Viral capsids also provide a macromolecular nanosized scaffold for incorporation of imaging and targeting agents. Nano-sized contrast agents obtained by multiple attachments of a Gd(III) complex have the advantages of high per Gd and total molecular relaxivity and can therefore be used for low concentration in vivo targeted imaging of biomarkers. Previous work in the group (in collaboration with the Francis Group, UC Berkeley) demonstrated that Gd(III) hydroxypyridonate based complexes can be covalently attached to the exterior and interior of empty MS2 virus capsids (devoid of nucleic acids). Up to 90 contrast agents per capsid have been installed. The results indicate that the internally modified capsids have higher relaxivities than the externally modified capsids, proving that facile water diffusion to the capsid interior is taking place. The internally modified capsids were also more soluble than the externally modified capsids and hence can be used to attach targeting groups on the exterior. The relaxivity enhancements were thought to be affected by the rigidity of the covalent linker used for the attachment. This work was continued and showed that the rigidity of the linker associated with a specific spatial orientation to the surface of the viral capsids, that allowed an increase in water accessibility, gave rise to an enhancement of the relaxivity compared to a rigid linker that beared the Gd(III) complex close to the surface of the nano-support.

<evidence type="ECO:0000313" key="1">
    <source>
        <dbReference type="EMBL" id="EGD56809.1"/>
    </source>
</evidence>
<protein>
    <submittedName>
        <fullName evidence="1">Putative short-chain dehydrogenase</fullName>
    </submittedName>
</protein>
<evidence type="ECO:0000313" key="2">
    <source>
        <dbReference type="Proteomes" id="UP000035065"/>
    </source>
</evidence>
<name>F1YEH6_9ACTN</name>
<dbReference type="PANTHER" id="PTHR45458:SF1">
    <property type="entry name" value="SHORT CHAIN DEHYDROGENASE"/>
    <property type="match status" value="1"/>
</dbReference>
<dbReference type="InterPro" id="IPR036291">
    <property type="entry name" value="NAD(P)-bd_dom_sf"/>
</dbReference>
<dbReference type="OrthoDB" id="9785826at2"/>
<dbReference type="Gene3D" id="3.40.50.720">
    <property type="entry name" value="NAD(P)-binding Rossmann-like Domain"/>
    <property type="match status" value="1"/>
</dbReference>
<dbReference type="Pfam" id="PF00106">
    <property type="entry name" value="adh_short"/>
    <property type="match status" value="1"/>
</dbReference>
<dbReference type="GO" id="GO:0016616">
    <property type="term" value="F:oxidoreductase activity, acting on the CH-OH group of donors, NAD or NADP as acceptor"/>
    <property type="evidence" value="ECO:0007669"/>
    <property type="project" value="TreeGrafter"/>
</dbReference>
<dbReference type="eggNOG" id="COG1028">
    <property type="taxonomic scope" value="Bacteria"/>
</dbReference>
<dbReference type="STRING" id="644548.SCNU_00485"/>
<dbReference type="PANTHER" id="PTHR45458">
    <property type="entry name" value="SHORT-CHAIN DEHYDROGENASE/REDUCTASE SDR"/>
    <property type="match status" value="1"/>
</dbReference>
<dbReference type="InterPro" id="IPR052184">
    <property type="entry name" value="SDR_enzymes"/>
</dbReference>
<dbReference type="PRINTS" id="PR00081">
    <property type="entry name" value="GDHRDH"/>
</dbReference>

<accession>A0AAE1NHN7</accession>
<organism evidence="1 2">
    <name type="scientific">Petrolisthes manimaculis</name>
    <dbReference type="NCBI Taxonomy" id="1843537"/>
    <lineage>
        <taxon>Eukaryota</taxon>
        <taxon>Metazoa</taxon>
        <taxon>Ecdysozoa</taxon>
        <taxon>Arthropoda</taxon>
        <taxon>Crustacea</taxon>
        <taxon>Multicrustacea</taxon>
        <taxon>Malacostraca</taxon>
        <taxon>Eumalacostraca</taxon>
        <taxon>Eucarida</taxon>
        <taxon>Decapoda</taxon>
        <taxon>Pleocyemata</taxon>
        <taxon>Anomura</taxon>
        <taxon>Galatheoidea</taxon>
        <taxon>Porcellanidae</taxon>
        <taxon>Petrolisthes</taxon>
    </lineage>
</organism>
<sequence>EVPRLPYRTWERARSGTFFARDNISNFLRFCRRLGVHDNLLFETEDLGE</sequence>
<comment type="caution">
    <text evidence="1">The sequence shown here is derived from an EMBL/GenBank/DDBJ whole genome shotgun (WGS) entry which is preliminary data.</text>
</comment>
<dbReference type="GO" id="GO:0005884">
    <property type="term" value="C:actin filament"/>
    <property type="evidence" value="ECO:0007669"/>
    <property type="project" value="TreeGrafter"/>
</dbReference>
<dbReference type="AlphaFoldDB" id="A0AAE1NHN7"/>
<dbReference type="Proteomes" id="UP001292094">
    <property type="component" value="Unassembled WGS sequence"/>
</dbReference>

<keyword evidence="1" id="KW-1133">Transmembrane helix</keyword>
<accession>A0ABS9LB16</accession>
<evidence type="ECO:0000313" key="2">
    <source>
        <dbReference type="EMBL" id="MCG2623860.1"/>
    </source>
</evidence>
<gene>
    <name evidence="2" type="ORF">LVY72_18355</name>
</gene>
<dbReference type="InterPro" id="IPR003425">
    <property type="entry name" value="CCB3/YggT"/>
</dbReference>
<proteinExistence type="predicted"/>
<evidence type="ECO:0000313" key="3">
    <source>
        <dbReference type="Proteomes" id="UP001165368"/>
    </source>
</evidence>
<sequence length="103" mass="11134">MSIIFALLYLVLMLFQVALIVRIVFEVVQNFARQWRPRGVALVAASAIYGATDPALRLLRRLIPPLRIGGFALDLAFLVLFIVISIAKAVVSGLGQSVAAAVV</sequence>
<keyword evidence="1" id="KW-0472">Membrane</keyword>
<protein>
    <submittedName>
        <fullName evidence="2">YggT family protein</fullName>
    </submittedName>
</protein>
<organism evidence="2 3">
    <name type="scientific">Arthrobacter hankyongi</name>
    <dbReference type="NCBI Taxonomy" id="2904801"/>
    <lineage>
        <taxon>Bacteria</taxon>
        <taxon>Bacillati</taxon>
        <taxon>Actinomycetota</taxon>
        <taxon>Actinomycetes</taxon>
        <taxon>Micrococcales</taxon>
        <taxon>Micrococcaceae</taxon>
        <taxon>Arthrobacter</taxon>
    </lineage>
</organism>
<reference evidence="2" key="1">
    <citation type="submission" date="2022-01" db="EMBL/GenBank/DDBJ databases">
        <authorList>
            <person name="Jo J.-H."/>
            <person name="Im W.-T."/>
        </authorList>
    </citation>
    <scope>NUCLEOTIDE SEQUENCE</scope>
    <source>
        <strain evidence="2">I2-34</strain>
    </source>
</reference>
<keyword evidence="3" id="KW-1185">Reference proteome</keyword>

- Professor Jill Millstone (University of Pittsburgh)
- Professor Christopher Landry (University of Vermont)
- Professor Jean Frechét (University of California, Berkeley)
- Professor Matthew Francis (University of California, Berkeley)
- Dr. Brett Helms (Molecular Foundry)
- Professor Peter Caravan (Harvard Medical School)
- Professor Mauro Botta (Universita' del Piemonte Orientale, Alessandria)
- Professor Silvio Aime (Universita di Torino)
This project is supported by funding from the National Institute of Health.